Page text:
BEST RADIO SHOW/PODCAST: DJ FRICTION 'RADIO 1' | DJMag.com Skip to main content

BEST RADIO SHOW/PODCAST: DJ FRICTION 'RADIO 1'

Friction's standard-bearing d&b radio show bags your votes

Being handed a baton from not just one but two scene legends can be pretty bloody intimidating. But when long-standing d&b producer Friction took over the BBC Radio 1 drum & bass show from kingpins Fabio & Grooverider, he didn’t just run with this hefty, heritaged baton, he pelted off at an alarming rate and hasn’t looked back since. 


“Taking over from Fabio & Grooverider was a big honour for me, but at the same time, a very daunting prospect,” says Friction, aka Ed Keeley. That was in April 2012, and since taking over, Friction’s show has kept up a dizzying pace, attracting top-class guests and mixes, unleashing countless hot exclusives and generally acting as a solid-gold indicator of what’s going on in the scene.

The concept for the show, says Keeley, is a simple one, with the host shining a light on all that’s good in the d&b world and pushing different sub-genres. “Yes, you could say I’m biased, but drum & bass is the most wide-ranging and versatile genre there is, in my opinion,” says Keeley. “This makes my life really easy, radio-wise, as I can keep the listeners on their toes by dropping a crazy banger by Noisia, then going into some hands-in-the-air Sub Focus, then dropping down into a kinda stripped-back piano ballad by Etherwood.

This is why I love this music so much!”
As you’d expect, the emphasis is on the many strands of the contemporary d&b scene, and a typical Friction show might find Keeley moving through euphoric numbers, free-flowing rollers, bouncy stompers and fearsome, techy cuts. And as well as new tracks from current and classic scene heroes — Icicle, Drumsound & Bassline Smith, Total Science, Hybrid Minds, etc — you’ll also hear some leftfield excursions, like a brooding Om Unit VIP of Machinedrum’s ‘Gunshotta’ or a fast-paced bootleg of ‘Au Seve’ from d&b stalwart TC.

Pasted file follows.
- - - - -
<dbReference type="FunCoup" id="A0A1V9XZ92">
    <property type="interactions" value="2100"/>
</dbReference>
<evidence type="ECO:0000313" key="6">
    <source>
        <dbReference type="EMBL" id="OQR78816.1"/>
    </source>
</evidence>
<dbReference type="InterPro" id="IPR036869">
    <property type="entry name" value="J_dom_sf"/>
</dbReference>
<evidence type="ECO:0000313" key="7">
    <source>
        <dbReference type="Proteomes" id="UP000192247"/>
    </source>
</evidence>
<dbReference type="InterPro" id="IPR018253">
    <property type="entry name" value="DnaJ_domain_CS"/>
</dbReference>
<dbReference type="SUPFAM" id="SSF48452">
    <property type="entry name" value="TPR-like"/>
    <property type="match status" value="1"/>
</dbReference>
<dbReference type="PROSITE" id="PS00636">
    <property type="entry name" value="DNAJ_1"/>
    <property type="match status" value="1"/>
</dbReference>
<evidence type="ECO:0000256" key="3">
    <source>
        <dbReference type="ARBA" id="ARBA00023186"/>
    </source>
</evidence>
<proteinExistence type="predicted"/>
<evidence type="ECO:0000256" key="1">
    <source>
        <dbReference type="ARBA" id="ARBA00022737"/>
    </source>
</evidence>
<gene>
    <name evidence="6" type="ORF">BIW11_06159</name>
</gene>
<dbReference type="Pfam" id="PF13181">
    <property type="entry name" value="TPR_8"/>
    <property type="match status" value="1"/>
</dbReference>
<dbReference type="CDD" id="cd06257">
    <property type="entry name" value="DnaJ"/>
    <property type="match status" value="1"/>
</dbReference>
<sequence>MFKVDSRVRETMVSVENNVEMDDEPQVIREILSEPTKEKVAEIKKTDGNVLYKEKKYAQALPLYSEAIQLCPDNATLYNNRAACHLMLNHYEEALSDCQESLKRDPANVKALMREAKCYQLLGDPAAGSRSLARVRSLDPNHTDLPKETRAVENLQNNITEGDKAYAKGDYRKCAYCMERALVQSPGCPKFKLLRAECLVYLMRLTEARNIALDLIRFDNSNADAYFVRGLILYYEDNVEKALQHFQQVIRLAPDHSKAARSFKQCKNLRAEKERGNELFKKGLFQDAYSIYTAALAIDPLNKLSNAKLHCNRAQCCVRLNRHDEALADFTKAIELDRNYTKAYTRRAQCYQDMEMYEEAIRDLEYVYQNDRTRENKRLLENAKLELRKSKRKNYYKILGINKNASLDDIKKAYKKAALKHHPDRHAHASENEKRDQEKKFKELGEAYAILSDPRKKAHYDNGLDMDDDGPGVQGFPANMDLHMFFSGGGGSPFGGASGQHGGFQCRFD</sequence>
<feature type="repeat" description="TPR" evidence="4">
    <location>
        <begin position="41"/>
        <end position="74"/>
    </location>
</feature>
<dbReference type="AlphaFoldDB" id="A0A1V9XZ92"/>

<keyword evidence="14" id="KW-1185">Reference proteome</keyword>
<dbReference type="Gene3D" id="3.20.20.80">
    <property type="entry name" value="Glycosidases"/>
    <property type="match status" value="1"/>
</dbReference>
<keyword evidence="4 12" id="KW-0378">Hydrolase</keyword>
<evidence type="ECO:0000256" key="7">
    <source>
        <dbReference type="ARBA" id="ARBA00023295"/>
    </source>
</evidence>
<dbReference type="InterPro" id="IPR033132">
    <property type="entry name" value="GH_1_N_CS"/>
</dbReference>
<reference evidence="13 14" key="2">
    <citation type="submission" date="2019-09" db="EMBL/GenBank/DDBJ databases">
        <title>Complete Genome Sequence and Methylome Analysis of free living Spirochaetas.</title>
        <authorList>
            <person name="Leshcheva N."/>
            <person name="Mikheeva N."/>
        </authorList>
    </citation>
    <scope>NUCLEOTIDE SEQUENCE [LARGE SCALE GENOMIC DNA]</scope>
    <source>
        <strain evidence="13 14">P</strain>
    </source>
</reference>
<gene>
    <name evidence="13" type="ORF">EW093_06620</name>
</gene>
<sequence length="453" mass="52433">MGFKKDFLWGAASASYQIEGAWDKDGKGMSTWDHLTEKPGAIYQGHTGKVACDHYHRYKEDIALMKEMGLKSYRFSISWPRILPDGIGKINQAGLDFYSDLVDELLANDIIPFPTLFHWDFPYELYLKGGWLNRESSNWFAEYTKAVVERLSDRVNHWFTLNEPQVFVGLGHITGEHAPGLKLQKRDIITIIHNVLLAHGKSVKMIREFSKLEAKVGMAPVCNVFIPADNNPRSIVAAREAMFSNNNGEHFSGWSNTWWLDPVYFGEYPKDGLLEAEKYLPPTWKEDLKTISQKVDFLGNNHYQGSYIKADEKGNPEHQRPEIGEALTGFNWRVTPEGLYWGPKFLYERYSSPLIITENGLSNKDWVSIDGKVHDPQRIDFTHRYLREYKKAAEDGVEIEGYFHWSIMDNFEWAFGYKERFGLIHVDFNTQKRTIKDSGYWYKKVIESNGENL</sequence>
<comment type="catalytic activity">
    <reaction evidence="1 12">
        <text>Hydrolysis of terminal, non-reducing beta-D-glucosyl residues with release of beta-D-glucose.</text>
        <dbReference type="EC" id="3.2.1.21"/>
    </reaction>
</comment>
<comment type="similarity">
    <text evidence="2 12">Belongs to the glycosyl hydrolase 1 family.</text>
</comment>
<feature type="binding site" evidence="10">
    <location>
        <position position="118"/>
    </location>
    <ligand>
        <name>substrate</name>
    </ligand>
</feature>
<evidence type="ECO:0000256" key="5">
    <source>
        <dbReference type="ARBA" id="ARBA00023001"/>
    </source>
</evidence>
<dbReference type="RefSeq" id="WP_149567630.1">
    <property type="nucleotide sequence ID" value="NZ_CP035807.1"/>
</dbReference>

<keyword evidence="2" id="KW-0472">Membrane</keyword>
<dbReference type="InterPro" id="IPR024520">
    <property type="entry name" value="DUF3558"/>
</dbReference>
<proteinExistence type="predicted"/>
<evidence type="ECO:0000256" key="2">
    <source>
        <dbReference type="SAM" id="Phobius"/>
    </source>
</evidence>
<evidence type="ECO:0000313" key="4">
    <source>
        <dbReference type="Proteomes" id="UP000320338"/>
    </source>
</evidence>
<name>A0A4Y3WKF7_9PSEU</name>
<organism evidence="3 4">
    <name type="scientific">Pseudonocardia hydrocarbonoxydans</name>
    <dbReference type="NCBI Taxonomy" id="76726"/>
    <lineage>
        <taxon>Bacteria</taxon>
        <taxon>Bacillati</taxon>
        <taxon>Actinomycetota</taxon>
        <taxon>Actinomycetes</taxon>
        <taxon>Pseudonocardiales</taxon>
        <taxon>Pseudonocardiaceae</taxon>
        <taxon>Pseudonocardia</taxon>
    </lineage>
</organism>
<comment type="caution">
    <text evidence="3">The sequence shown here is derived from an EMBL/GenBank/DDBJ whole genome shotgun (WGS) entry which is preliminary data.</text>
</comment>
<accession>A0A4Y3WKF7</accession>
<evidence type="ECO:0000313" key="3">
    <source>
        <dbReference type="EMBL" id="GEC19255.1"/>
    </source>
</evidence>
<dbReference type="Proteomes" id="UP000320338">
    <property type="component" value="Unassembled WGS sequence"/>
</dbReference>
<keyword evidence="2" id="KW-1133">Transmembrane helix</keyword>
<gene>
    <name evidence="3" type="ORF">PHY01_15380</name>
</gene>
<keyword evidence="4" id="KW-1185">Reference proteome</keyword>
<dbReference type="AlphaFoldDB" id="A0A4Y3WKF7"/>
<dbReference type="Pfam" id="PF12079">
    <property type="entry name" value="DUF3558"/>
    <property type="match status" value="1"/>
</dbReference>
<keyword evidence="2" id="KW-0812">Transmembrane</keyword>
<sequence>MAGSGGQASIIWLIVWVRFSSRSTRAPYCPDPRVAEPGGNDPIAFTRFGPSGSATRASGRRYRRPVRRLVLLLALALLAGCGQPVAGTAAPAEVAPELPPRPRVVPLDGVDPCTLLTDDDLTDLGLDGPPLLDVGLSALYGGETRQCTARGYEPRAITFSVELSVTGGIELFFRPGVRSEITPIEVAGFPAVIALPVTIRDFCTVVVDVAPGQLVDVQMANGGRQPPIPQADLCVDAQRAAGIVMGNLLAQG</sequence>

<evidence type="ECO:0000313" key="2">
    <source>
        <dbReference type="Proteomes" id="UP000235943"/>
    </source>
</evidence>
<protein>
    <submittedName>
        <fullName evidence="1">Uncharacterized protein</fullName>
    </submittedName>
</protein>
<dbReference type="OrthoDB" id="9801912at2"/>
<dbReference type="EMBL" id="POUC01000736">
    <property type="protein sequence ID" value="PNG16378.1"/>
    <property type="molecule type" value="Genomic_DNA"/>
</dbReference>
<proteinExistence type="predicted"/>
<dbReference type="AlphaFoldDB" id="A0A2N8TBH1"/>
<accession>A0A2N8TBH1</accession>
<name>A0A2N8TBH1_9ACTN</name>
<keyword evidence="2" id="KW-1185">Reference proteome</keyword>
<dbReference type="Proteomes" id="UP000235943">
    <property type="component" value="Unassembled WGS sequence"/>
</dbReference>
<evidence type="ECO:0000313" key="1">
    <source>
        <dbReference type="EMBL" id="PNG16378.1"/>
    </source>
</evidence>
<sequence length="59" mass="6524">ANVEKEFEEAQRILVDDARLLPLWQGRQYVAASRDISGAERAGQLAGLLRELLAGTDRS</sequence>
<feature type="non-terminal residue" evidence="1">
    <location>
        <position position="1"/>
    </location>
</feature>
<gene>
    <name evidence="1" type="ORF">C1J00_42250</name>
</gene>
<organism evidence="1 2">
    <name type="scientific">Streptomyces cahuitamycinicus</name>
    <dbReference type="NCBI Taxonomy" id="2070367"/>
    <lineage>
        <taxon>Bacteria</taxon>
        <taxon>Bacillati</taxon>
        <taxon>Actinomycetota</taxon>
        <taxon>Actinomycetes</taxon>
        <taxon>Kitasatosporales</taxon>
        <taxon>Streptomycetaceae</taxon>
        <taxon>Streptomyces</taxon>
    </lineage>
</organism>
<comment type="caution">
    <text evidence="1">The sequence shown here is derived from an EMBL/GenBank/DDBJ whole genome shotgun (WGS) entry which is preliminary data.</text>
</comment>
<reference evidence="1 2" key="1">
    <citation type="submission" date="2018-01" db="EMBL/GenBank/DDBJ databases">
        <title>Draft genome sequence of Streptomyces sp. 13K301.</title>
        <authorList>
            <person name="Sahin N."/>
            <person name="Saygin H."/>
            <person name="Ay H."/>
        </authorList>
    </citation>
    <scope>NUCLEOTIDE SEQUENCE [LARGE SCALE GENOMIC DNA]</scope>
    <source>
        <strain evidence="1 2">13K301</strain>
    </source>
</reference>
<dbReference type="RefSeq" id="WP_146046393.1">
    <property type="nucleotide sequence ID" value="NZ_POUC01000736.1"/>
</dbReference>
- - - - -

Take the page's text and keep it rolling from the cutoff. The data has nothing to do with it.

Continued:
Soon after Keeley took over in 2012, the show was ‘promoted’ from a Monday morning run (2am-4am) to the more desirable Sunday morning slot, 3am-5am, when a helluva lot of people are still partying and gasping for banging d&b, which Friction has been duly providing for the past 18 months.
But BBC Radio scheduling bosses aren’t the only ones who’ve been impressed with Keeley, as the public have demonstrated by voting the show top dog in the Radio Show/Podcast category of DJ Mag’s Best of British.

Keeley says he is “chuffed to bits” to win. “This is my second award for the show in the 18 months I’ve been doing it. When it comes from the public, you really can’t ask for more than that.”
As for show highlights in 2013, for Keeley these have been when his mates stopped by for an on-air chat. Oh, and those mates just happen to be certified d&b heavyweights, such as Goldie, Chase & Status and Sub Focus. “I try and make all the interviews I do as organic as possible,” says Keeley, whose natural broadcasting manner and encyclopaedic knowledge of d&b have helped the show to flow smoother than an instalment of LTJ Bukem’s ‘Logical Progression’.

Hosting a weekly radio show is always going to be a scheduling challenge for any working DJ or producer, and it’s no different for Keeley — as in-demand as anyone in d&b right now. Luckily, he seems to thrive off the workload, even when it involves writing a debut LP, heavy touring, A&Ring for Shogun Audio and starting his own Elevate label, all alongside recording the radio show. 
“I’m not gonna lie. Day-to-day for me right now is pretty ridiculous,” admits Keeley. Let’s just say time for going to the pub with my mates is non-existent. I’m literally working constantly!” But who needs mates and pubs when you’ve got the d&b world in the palm of your hand, as Friction often seems to these days.

In terms of the next step for the show, Keeley simply says he wants to keep on developing it and learning from the array of talented broadcasters around him. But looking further ahead, there are bigger plans. “I’d like to bring some more live elements into the show and do some stuff that’s a little bit out of the box,” he says. “We tend to keep things a bit safe in the d&b world sometimes! At the end of the day, though, I have such a big love for this music. I just want to keep pushing and pushing with my show and give [the music] the exposure it deserves.”

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